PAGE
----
Leasing conundrums and the Landlord and Tenant Act 1954
I am the landlord of commercial premises let on a lease, contracted out of the Landlord and Tenant Act 1954, which expires on 24 March 2021. On reviewing the documentation we noticed the tenant’s statutory declaration states the commencement date is “a date to be agreed”. Does this invalidate the contracting out procedure?
The purpose of the requirement to state the contractual commencement date of the lease is so the relevant tenancy can be identified and the tenant confirms the statutory protections will not apply. Provided the statutory declaration sufficiently describes the tenancy it should be capable of being relied on. However, a case on this point is subject to an appeal to be heard later this year.
The procedure for contracting out is set out in the Regulatory Reform (Business Tenancies) (England and Wales) Order 2003 (SI 2003/3096). There are three key elements to the procedure: the landlord’s warning notice, the tenant’s declaration (simple or statutory) and an endorsement on the lease or other instrument creating the tenancy.
The RRO requires the declaration to specify the term commencement date for the lease. This date may be uncertain: it may depend on when the lease is completed; or the lease may not be capable of starting until some other event has occurred such as the grant of planning permission. A further problem may arise where, often for management reasons, the lease term is calculated from a date that precedes the date of execution. A form of words that refers to a lease clause which states the commencement date or contains a formula for its calculation may provide a solution but, as yet, this is untested.
In TFS Stores Ltd v Designer Retail Outlet Centres and others  EWHC 1363 (Ch);  EGLR 32, the court was asked to consider six statutory declarations that expressed the term commencement date in a variety of ways: the date on which the tenancy was granted; the date on which the tenant would be given access under an agreement for lease; and a date to be agreed between the parties. The High Court confirmed all the formulations were valid and compliant with the RRO. The purpose of this part of the declaration is to identify the tenancy in respect of which the warning notice is given, so the tenant confirms it understands the tenancy will be excluded from the protection of the Act. The tenant has obtained permission to appeal the decision and the appeal will be heard in December 2020.
I am a landlord of commercial premises, the ground floor of which is let on a tenancy protected by Part II of the Landlord and Tenant Act 1954. The contractual term will end soon and the tenant wishes to renew. We plan to oppose renewal on the basis that we intend to demolish and reconstruct the basement and ground floor. Basement works have already started. Both the redevelopment and removal of the tenant are, from our perspective, commercially beneficial. The tenant has indicated they will seek an injunction to stop the works on the basis of interference with their quiet enjoyment. Will this mean that we cannot rely on ground (f)?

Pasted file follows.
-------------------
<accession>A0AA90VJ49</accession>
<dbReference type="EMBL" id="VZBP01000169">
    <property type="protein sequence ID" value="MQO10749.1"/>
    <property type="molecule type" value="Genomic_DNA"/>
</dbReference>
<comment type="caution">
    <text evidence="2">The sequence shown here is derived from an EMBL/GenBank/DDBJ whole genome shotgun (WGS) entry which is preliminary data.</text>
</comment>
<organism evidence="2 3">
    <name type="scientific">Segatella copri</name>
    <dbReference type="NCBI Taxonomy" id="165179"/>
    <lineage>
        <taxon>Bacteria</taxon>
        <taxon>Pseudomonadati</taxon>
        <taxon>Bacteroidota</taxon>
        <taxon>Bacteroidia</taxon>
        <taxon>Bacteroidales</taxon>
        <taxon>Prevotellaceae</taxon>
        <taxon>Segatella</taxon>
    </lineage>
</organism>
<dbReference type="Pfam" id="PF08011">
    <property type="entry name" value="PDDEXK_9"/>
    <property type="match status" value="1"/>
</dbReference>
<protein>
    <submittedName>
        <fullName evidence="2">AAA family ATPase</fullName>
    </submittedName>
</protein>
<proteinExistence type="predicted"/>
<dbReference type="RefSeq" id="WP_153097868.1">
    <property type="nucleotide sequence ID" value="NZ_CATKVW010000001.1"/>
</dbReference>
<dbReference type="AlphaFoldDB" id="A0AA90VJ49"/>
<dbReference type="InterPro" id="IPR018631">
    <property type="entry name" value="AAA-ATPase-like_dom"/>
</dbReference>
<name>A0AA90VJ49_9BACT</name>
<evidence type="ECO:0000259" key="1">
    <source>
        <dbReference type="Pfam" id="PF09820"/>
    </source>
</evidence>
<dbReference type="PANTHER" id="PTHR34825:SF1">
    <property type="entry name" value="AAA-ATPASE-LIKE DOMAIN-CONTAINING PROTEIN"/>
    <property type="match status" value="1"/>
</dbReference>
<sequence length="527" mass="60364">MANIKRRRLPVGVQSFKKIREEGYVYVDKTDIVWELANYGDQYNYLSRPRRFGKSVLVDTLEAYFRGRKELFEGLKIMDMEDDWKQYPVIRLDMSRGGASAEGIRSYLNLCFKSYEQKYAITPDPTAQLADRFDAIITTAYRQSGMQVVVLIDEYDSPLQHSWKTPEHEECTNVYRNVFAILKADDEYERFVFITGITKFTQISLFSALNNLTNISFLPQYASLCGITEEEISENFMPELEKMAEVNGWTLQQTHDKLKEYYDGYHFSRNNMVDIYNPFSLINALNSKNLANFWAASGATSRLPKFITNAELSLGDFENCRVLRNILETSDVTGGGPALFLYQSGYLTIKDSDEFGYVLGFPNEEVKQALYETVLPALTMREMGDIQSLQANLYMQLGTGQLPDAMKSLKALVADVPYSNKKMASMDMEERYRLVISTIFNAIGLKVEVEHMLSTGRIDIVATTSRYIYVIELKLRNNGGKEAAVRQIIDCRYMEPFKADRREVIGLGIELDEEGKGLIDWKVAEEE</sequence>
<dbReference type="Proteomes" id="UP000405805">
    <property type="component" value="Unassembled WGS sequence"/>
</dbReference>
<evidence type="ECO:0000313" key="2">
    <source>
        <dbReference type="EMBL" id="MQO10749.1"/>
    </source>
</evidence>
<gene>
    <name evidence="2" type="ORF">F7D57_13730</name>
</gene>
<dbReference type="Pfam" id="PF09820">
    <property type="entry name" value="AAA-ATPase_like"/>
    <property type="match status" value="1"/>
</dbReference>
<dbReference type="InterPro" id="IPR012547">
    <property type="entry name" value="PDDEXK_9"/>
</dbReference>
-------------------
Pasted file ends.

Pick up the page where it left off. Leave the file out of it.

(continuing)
No. You will need to show at trial that: (i) you had a genuine intention to carry out the works, (ii) you would practically be able to carry out the works; and (iii) you would still carry out the works if the tenant left voluntarily. Therefore, provided you can show there is a reasonable prospect of carrying out the works despite the potential injunction claim, it will be possible to resist renewal.
A similar issue arose in London Kendal Street No 3 Ltd v Daejan Investments Ltd  EGLR 43, where the landlord of a commercial building intended to carry out works to the basement and ground floor business unit occupied by the tenant. The tenant argued the landlord’s ground (f) challenge should fail because it would be able to obtain an injunction to halt the basement works. The court rejected the tenant’s claim, finding the landlord would still practically be able to carry out the works. Such proceedings were capable of being resolved, and, even if an injunction were granted, its terms would not be so absolute as to prevent the landlord from carrying out the works.
The tenant may seek, relying on S Franses Ltd v Cavendish Hotel (London) Ltd  UKSC 62;  EGLR 4, to argue the third criterion is not met because the motivation for the works is removing the tenant. But Lord Briggs in Franses made clear that a landlord’s desire to remove a tenant does not disqualify them from relying on ground (f), as long as they would still carry out the works if the tenant left voluntarily.
This article was first published in Estates Gazette on 13 October 2020 and written by real estate disputes partner Louise Clark at Charles Russell Speechlys LLP and barrister Admas Habteslasie at Landmark Chambers. For more information, please contact Louise on +44 (0)20 7203 5037 or at email@example.com.